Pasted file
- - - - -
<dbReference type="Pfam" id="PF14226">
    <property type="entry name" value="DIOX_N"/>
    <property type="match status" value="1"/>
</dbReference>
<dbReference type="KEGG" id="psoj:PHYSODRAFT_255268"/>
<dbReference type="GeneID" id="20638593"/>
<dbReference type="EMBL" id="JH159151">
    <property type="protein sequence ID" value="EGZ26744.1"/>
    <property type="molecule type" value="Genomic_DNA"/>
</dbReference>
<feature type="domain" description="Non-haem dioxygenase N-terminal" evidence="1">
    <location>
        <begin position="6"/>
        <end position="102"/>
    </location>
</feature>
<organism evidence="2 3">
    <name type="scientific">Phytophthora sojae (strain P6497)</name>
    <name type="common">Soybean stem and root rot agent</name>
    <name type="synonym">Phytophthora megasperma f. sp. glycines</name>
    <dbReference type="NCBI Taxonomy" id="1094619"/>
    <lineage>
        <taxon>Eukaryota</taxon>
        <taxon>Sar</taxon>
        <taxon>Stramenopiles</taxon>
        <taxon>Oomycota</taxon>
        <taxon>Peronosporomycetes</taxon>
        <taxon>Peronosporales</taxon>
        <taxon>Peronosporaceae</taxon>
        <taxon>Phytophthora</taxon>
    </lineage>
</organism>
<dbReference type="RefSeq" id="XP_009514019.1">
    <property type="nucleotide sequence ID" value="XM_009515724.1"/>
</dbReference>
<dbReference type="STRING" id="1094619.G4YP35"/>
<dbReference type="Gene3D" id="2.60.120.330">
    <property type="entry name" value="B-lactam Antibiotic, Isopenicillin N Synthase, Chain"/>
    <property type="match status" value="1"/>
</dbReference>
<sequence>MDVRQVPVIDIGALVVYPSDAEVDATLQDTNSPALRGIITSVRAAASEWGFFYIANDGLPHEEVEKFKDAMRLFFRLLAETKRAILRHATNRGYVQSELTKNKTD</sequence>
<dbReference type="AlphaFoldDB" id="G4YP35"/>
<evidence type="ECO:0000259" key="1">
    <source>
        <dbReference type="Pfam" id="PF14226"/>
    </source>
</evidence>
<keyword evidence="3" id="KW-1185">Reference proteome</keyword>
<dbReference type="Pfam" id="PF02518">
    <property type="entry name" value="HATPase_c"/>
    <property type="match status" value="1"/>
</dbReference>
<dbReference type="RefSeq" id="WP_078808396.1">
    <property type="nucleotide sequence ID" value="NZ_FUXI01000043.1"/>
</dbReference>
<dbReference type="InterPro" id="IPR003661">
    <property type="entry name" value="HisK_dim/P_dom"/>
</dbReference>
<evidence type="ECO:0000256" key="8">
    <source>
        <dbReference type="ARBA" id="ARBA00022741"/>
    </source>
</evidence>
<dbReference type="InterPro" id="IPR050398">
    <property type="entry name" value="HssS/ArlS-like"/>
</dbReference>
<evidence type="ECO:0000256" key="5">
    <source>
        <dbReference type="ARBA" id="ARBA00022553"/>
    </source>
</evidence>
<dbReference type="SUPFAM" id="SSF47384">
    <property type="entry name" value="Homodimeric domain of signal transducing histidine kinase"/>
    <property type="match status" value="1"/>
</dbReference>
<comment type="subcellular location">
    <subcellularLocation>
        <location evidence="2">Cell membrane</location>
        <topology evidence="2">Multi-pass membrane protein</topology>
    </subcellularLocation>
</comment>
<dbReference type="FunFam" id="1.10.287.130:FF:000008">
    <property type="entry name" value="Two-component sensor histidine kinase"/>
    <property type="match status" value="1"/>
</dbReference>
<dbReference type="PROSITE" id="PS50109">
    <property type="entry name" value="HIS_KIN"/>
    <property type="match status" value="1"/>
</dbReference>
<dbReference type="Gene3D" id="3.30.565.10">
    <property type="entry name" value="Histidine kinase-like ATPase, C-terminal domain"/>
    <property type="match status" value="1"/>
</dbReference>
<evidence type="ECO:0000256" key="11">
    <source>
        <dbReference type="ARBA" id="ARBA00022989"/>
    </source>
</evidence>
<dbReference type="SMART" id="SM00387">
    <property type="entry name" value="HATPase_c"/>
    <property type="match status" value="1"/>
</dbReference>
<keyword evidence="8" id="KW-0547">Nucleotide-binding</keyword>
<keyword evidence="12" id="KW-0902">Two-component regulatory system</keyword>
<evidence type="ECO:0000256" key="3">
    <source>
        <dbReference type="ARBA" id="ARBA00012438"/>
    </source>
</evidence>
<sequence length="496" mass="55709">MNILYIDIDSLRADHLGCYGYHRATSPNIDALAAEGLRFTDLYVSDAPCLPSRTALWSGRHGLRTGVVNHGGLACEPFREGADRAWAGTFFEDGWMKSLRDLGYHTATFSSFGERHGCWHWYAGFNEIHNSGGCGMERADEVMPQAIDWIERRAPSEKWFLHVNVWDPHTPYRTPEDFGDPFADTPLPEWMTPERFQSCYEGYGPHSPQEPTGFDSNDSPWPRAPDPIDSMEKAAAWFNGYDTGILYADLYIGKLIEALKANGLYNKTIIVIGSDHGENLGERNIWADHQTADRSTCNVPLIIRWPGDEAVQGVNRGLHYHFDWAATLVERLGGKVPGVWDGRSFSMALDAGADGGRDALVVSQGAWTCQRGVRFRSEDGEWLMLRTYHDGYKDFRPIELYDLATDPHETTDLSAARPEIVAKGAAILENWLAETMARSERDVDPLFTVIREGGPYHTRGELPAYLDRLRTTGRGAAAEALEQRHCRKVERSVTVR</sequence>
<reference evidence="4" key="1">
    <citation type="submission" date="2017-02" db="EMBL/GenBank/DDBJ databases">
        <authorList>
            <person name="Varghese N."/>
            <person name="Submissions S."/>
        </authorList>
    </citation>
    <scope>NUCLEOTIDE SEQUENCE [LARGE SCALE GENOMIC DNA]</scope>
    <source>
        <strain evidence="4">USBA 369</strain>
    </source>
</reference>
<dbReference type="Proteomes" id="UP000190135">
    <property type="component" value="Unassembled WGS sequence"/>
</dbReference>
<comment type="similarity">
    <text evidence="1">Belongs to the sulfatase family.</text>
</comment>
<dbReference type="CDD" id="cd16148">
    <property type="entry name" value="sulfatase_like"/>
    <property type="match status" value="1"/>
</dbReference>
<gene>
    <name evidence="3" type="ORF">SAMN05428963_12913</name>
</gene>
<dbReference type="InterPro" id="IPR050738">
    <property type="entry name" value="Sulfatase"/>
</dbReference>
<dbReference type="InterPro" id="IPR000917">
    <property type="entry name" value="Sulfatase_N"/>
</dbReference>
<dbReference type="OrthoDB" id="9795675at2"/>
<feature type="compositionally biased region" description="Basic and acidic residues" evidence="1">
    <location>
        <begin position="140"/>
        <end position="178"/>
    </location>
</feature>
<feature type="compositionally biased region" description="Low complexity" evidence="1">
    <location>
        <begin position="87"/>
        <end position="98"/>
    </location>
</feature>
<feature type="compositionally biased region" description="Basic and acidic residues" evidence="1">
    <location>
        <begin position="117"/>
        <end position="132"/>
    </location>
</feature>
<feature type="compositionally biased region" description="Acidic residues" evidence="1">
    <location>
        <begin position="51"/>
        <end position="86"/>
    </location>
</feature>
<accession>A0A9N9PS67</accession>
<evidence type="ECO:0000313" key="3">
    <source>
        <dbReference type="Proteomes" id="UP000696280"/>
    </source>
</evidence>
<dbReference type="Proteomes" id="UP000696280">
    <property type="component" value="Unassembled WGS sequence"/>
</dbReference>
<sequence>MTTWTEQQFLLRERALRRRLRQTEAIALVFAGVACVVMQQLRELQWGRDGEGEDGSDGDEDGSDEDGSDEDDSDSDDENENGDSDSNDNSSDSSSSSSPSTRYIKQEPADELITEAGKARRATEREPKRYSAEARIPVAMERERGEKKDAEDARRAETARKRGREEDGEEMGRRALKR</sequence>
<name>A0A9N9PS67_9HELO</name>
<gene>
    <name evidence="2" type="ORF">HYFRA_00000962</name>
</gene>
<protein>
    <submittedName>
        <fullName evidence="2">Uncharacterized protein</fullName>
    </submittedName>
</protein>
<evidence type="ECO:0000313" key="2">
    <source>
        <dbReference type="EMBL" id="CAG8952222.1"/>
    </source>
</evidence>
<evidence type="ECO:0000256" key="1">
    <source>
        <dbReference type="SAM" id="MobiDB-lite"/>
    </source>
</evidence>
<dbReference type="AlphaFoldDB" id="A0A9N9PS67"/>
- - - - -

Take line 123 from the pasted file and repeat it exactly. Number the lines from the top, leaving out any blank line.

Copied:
<dbReference type="Proteomes" id="UP000190135">